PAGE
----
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adjourn affistants aforesaid Alexander Gerard altered annually appointed authority Benedict Arnold bill Boulston chosen christian king civil clerks colony commander in chief commiffioned common commonwealth congress assembled consent constitution continental congress continue in office council councillors deputy-governor desence direct district election electors eligible established executive exercise freehold freemen governor and company grant Great-Britain Harvard College hath heirs and successors hereafter hereby heretofore hold house of assembly house of delegates house of representatives impeachment inhabitants joint ballot judges jury justice land lawsul legislative legislature letters of marque liberty lieutenant-governor manner meet ment militia neral New-York ordain osfice parish of St parties peace person plantations pounds currency present president privileges privy-council punishment qualified religious respectively resusal sasety savour seal senate senate and house sheriff ship standing laws subjects supreme surther suture thereof town treaty unless vacancies vote worship
Seite 11 - States shall be divided or appropriated; of granting letters of marque and reprisal in times of peace; appointing courts for, the trial of piracies and felonies committed on the high seas; and establishing courts for receiving and determining finally appeals in all cases of captures: Provided that no member of Congress shall be appointed a judge of any of the said courts.
Seite 90 - That every member of society hath a right to be protected in the enjoyment of life, liberty and property, and therefore is bound to contribute his proportion towards the expense of that protection, and yield his personal service when necessary, or an equivalent thereto...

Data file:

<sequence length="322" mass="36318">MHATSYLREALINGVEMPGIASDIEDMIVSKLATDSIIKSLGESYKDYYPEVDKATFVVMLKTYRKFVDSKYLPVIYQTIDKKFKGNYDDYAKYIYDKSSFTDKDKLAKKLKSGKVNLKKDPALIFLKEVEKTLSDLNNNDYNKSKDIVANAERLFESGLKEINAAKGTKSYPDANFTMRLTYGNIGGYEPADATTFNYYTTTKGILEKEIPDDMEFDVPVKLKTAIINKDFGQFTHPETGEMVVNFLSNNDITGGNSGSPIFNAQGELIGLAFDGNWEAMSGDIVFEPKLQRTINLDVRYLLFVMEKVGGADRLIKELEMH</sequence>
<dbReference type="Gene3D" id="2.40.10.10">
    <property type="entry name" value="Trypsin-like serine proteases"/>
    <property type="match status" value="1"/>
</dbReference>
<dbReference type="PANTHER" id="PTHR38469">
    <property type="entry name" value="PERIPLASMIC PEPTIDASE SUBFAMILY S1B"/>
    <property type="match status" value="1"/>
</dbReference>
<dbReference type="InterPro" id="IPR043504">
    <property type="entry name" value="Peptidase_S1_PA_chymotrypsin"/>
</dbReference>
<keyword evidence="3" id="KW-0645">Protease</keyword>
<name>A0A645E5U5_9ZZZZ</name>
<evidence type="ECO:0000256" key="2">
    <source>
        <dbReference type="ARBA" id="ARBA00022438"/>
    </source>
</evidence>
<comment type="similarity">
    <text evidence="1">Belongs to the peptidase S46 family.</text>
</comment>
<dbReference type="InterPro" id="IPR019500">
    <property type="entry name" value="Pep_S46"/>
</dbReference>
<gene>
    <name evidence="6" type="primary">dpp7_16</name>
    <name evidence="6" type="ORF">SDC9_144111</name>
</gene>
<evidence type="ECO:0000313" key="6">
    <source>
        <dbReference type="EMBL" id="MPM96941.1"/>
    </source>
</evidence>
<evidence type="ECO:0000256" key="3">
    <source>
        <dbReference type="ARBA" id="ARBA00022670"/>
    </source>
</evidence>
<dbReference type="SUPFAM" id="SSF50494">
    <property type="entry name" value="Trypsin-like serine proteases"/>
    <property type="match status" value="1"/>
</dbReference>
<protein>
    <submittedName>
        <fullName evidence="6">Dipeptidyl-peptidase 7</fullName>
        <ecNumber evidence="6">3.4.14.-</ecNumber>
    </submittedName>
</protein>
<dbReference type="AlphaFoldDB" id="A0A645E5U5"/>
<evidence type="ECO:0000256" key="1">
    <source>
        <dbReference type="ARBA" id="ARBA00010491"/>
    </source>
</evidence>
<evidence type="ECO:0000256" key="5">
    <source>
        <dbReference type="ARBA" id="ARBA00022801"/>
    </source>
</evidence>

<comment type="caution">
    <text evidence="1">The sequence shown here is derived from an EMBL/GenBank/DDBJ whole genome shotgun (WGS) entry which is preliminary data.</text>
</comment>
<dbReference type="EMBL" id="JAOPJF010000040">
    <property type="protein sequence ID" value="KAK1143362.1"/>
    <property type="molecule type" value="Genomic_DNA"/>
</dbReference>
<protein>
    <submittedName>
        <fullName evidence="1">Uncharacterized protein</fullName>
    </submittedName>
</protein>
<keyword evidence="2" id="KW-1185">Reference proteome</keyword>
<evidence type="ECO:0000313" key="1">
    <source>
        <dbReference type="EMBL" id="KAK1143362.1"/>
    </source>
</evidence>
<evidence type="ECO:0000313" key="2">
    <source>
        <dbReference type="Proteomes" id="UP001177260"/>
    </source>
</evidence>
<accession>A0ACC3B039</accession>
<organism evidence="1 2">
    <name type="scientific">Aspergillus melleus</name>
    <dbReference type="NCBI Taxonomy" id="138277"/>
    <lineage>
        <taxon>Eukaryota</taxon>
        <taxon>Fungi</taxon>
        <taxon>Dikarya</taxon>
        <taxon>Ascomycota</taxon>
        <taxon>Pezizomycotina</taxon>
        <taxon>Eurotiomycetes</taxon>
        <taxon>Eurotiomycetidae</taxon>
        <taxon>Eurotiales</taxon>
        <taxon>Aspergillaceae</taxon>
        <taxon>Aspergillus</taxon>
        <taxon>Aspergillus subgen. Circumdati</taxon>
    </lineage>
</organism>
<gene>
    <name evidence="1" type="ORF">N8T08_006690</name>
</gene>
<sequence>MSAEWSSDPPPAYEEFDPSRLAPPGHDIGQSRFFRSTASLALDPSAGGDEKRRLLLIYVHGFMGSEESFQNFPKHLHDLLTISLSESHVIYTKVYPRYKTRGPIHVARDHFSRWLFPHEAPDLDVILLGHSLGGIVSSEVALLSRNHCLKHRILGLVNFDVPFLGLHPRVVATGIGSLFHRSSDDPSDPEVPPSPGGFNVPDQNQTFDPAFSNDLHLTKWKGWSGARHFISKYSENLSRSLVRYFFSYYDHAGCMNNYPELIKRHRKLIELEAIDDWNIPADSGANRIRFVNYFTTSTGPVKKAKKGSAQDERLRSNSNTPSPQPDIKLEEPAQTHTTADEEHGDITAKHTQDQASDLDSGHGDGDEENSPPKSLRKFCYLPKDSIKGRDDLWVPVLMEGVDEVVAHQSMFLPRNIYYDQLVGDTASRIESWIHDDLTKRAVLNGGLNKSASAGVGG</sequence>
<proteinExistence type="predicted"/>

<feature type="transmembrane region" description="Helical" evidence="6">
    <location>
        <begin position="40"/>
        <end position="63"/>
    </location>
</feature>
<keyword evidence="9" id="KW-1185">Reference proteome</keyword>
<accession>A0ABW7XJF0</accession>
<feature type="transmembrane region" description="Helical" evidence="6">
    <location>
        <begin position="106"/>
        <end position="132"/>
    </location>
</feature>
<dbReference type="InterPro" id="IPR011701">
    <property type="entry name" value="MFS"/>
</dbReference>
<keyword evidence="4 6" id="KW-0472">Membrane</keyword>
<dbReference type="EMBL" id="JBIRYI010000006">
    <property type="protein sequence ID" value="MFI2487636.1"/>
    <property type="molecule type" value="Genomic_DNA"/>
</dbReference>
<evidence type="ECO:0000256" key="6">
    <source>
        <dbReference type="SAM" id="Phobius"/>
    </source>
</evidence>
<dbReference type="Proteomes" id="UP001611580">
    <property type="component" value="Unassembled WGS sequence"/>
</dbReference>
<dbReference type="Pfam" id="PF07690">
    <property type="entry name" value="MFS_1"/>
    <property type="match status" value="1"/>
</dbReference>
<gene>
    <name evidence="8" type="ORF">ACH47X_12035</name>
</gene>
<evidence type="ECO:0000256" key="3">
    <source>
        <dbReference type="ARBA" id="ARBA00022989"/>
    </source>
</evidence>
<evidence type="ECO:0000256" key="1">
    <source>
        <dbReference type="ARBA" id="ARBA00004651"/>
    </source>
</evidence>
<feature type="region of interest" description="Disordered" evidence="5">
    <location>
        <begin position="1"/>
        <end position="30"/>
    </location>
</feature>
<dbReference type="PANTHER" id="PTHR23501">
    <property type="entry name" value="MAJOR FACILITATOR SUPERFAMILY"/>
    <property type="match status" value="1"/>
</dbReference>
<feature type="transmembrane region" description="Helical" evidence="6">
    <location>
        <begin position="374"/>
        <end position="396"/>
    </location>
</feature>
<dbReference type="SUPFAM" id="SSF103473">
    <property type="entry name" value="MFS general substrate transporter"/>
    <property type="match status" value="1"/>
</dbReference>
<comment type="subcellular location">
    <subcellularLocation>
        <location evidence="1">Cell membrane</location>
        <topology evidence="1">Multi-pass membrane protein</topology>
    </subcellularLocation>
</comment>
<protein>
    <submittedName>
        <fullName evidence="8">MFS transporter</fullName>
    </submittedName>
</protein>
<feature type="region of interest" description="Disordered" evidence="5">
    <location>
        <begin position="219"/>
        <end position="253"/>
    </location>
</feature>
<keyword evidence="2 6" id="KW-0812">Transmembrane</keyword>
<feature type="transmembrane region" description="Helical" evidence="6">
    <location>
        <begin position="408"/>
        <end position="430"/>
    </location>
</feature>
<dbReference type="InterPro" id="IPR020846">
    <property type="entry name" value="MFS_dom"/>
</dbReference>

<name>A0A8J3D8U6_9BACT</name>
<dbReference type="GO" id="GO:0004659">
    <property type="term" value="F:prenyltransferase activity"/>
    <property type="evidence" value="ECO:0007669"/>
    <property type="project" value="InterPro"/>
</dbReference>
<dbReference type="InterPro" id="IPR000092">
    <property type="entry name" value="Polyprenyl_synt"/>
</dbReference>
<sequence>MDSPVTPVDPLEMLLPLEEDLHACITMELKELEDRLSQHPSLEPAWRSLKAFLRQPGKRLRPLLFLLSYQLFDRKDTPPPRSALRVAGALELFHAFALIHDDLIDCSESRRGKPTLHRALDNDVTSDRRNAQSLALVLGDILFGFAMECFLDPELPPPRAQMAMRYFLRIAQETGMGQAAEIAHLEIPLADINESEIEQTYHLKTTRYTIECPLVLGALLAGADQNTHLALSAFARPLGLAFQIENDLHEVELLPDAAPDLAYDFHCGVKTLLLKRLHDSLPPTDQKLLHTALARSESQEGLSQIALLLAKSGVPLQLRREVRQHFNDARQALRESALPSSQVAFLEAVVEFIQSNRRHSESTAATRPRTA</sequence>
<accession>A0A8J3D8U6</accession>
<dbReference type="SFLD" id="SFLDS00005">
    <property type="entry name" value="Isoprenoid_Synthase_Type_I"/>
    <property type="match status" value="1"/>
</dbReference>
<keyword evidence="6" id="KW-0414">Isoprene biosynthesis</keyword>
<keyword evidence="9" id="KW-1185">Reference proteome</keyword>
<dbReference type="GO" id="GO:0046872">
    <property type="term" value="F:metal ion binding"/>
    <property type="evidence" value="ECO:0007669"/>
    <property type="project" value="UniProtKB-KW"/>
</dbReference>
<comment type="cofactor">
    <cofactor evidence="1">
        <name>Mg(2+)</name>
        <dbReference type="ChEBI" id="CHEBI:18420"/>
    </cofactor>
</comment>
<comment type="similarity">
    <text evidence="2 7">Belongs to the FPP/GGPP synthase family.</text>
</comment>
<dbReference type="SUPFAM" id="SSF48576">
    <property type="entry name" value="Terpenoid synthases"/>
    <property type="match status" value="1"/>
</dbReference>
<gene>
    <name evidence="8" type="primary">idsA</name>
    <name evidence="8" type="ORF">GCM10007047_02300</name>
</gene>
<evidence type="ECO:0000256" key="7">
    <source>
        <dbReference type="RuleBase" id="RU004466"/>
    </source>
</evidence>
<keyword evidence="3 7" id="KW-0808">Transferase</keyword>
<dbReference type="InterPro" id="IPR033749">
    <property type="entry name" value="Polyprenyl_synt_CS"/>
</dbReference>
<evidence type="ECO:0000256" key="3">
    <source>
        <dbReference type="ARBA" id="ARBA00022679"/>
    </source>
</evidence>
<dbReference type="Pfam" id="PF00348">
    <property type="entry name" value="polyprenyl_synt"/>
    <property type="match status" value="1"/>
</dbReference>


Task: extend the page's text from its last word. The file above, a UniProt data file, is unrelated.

Seite 8 - The said States hereby severally enter into a firm league of friendship with each other, for their common defence, the security of their liberties, and their mutual and general welfare, binding themselves to assist each other, against all force offered to, or attacks made upon them, or any of them, on account of religion, sovereignty, trade, or any other pretence whatever.
Seite 42 - Wisdom and knowledge, as well as virtue, diffused generally among the body of the people, being necessary for the preservation of their rights and liberties; and as these depend on spreading the opportunities and advantages of education in the various parts of the country, and among the different orders of the people...
Seite 9 - No state shall be represented in congress by less than two nor by more than seven members; and no person shall be capable of being a delegate for more than three years in any term of six years; nor shall any person, being a delegate, be capable of holding any office under the United States, for which he, or another for his benefit, receives any salary, fees, or emolument of any kind.
Seite 21 - All men are born free and equal, and have certain natural, essential, and unalienable rights; among which may be reckoned the right of enjoying and defending their lives and liberties; that of acquiring, possessing, and protecting property; in fine, that of seeking and obtaining their safety and happiness.
Seite 9 - For the more convenient management of the general interests of the United States, delegates shall be annually appointed in such manner as the legislature of each State shall direct, to meet in Congress on the first Monday in November, in every year with a power reserved to each State to recall its delegates, or any of them, at any time within the year, and to send others in their stead for the remainder of the year.
Seite 38 - ... or five of them at least, shall, and may, from time to time, hold and keep a council, for the ordering and directing the affairs of the commonwealth, agreeably to the constitution and the laws of the land.
Seite 108 - all freemen above twenty-one years of age having a freehold of fifty acres of land in the county in which they offer to vote and residing therein, and all freemen having property in the State...
Seite 13 - ... for the defence and welfare of the United States or any of them, nor emit bills, nor borrow money on the credit of the United States, nor appropriate money, nor agree upon the number of vessels of war to be built or purchased, or the number of land or sea forces to be raised, nor appoint a commander in chief of the army or navy, unless nine states assent to the same...